Is there a ‘fan base’ for large multi-sport events?

The Glasgow Commonwealth Games are just 3 years away. The Toronto PanAm / Parapan Games are in 2015, as are, in Australia, the Asian Football Cup and the ICC Cricket World Cup. It’s just a year until the FIFA World Cup in Brazil and around 6 months until the Sochi 2014 Winter Olympics get underway. In a few days time the IOC will select the host city for the 2020 Olympic and Paralympic Games. Whew, how exhausting is all that! 

It is worth considering, in the light of these large multisport events, just how important is loyalty to the sports presented as well as loyalty to the events.  Indeed, does the conventional formula for loyalty and fan engagement in sport prevail in these cases? And how reliant these events really are on sponsors, their own formulae for engagement, and broadcast connectivity and revenues. 

At the end of the day, while the governments’ responsible underwrite and indeed foot part of the bill for making ready the host cities, as well as implementing longer term urban, infrastructure and brand development projects, the reality is that viewing audiences outside the arenas of sport are the ones who essentially count for the broadcasters since they need to secure a ready return for the exclusivity they negotiate at substantial cost.    The networks provide access to, atmosphere around and knowledge attached to peak athletic performances that these events often deliver.  Beyond that, how does the atmosphere, the local characteristics and personal enjoyment, that is the experience of being at the venue, get conveyed? There are few really memorable moments that get delivered beyond the field of play and it is those that the broadcast networks, having paid multi-million dollars for their broadcast rights, seek to exploit and in some sense gamble on being able ‘score’. 

But of course, engagement with sports fans in these circumstances is different to the game-time loyalty and affiliation that occurs within with individual sports clubs and teams.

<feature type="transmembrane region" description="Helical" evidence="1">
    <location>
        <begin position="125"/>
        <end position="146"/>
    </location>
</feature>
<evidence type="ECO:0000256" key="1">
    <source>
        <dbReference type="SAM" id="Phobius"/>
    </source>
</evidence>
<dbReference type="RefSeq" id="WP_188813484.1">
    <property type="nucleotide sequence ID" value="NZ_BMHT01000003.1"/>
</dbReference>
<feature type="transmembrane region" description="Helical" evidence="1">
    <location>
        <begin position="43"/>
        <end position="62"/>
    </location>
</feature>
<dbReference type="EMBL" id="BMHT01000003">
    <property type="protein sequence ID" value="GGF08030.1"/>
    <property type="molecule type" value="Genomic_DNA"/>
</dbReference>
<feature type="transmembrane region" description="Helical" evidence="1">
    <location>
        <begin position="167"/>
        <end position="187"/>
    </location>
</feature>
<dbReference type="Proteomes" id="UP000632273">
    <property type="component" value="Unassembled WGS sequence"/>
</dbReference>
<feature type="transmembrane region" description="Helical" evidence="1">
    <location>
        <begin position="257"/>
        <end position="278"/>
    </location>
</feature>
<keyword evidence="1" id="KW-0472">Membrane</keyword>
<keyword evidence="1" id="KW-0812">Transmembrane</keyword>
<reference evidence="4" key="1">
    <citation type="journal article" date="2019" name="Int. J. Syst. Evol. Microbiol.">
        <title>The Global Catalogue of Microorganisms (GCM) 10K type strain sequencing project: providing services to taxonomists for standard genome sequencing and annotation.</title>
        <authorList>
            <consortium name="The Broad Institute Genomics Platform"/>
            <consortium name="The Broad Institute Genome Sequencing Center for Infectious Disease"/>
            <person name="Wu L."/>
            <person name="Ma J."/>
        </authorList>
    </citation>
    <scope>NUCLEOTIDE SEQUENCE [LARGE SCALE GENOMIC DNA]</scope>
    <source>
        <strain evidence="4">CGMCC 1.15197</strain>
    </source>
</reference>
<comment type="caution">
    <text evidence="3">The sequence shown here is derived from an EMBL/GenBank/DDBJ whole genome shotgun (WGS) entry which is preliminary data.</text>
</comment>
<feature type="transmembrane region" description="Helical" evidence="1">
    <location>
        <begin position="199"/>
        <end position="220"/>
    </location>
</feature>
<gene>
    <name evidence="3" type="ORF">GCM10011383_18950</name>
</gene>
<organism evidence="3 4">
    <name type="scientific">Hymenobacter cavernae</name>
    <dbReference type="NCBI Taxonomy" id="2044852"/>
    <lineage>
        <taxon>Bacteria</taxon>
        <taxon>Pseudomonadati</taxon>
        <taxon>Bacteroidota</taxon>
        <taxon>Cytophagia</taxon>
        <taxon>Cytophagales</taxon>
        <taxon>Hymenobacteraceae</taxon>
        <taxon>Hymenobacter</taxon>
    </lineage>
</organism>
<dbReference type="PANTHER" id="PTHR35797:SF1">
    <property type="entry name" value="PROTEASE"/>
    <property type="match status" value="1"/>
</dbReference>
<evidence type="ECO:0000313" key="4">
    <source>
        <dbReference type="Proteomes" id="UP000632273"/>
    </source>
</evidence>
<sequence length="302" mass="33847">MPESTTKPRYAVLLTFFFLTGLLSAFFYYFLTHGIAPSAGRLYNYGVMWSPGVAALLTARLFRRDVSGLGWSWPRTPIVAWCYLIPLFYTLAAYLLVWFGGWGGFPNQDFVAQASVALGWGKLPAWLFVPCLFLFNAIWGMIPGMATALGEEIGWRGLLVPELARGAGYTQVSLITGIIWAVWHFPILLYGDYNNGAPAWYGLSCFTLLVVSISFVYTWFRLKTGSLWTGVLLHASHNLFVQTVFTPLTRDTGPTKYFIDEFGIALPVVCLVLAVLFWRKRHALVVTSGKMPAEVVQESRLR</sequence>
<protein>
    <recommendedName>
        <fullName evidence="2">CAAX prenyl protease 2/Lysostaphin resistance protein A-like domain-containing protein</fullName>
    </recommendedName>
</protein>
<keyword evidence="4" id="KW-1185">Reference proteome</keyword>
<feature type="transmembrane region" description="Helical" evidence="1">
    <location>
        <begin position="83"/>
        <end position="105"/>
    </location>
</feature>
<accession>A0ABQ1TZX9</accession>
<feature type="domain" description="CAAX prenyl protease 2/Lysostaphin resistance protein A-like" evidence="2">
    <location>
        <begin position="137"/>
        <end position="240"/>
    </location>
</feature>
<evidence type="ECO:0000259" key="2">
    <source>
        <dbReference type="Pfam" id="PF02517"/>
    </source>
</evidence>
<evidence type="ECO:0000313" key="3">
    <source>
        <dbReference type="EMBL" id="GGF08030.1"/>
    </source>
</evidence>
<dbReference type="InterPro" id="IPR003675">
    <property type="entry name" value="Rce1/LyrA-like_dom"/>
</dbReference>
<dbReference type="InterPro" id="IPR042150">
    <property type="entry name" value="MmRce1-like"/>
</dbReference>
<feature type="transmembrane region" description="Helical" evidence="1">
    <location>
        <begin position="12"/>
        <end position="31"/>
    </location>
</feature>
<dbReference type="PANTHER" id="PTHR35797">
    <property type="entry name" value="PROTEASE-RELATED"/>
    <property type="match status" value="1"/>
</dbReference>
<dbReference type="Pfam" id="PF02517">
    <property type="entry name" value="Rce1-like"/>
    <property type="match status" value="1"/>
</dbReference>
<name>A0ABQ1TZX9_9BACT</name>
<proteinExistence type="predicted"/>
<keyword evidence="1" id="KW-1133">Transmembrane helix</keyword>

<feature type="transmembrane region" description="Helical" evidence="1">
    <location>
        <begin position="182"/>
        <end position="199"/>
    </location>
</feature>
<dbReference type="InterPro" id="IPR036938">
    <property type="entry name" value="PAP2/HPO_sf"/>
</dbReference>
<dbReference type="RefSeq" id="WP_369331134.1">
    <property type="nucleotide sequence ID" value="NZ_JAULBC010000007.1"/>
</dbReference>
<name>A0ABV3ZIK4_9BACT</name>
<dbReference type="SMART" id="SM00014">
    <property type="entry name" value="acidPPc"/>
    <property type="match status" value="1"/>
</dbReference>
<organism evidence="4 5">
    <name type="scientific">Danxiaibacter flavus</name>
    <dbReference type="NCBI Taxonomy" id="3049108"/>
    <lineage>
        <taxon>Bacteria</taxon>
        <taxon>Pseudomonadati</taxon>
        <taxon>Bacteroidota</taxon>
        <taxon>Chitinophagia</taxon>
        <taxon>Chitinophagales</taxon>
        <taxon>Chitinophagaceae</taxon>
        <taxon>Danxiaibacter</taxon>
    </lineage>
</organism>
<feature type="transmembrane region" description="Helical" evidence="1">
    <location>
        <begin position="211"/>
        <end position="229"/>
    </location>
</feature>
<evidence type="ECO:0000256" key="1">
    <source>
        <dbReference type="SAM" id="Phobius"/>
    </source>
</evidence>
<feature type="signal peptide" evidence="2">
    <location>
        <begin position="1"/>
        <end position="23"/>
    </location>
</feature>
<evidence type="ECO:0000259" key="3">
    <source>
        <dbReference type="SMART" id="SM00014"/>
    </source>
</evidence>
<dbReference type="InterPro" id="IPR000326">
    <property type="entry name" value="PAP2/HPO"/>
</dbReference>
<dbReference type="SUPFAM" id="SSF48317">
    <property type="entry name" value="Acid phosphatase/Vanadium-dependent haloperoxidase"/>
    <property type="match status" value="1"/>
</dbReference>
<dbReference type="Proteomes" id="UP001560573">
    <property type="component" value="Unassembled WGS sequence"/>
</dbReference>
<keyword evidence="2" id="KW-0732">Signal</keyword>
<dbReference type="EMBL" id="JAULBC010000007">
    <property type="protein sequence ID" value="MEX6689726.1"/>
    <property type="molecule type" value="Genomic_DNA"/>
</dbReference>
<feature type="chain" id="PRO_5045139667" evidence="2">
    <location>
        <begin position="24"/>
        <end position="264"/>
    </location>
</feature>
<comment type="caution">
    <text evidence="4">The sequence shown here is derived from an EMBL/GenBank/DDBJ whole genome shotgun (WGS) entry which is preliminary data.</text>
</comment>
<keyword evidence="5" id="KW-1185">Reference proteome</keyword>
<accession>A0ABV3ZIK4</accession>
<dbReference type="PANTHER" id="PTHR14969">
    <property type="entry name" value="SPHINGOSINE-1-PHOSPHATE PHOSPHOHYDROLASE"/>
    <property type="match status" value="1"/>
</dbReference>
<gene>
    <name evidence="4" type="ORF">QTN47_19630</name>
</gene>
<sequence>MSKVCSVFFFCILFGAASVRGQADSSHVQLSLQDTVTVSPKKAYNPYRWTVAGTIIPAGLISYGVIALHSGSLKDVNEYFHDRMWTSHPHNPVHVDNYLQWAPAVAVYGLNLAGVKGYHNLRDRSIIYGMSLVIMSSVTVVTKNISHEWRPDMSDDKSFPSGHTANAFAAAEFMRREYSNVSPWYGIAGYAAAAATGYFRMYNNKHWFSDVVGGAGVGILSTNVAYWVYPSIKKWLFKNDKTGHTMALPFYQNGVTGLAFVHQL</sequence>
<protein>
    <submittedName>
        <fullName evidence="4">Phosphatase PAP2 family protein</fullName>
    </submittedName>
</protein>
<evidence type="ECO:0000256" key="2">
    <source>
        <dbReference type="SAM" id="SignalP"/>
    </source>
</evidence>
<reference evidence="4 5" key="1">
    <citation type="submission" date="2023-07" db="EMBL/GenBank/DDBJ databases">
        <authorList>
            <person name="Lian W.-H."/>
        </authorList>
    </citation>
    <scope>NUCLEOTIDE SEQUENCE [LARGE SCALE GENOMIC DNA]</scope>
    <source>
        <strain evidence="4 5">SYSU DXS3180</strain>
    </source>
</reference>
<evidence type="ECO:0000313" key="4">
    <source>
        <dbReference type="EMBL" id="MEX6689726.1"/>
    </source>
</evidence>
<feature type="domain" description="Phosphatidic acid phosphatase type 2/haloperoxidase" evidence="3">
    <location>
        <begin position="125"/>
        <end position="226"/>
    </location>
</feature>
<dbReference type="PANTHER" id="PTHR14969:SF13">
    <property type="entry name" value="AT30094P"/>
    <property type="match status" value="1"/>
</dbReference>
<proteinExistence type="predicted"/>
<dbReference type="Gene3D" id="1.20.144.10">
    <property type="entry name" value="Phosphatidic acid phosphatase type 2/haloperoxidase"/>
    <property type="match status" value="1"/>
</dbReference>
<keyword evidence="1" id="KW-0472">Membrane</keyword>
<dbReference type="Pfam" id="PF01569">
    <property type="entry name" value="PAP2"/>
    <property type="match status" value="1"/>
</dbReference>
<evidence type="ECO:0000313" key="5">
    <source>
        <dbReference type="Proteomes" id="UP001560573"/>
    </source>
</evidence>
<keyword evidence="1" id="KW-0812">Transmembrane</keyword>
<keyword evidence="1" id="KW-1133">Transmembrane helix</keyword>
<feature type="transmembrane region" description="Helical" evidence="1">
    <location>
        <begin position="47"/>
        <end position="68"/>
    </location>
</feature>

International multi-sport events garner a type of nationalism. At play is the emotional connection and reward not only of the athletic performance but also a strong theme of pride, esteem and loyalty that comes from a national athlete’s exceptional performance. That athlete and their sport stand tall or stand to fall should there be issues with doping or some other foul, or even inappropriate behaviour. Not all of that is intended by the athletes – woe the ‘accidental tourist’- for example, it seems the atmosphere at Sochi will at best be tainted in view of the recent laws making illegal the demonstration of being gay while meticulously avoiding making illegal the practice of being gay. This has raised ire in many quarters, undoubtedly impacts perceptions around the world, and is yet to be played out.

Ahead of the decision between Istanbul, Madrid and Tokyo for the 2020 Olympic and Paralympic Games, each city has been frantically promoting itself across a range of country, city and events performance characteristics and each has been loudly trumpeting its very high levels of support being demonstrated and voiced by their own citizens. This is city and place brand marketing and brand elevation that has been taken to new heights. The competition is intense.  Each has already invested much into sport, sporting venues, a range of facilities and so want to see the fulfilment of those investments, at least in part, through an Olympic and Paralympic Games.

The truth of the matter is that this association of infrastructure, legacy, host city pride, and related forms of nationalism, seeking the avenue that sport provides to re-establish and re-position the brand of those cities globally is quite separate to the questions of engagement –the questions of who comes?  who can afford to come?  who will watch?  how will they watch?  and what will they see?  It is instructive to consider the 2014 World Cup in Brazil. These questions posed are inextricably tied with the pricing of tickets for the events and in many cases in Brazil the price of seats even for mid-competition World Cup games is far beyond the economic circumstance and affordability of the average football fan. They are excluded by a stroke. This is surely a useful lesson for the IOC and Olympics hosts.


This article was published by iSportconnect on    on 6 September 2013. Ericc is a guest writer for iSportconnect.

Eric Winton

Director, New Millennium Business

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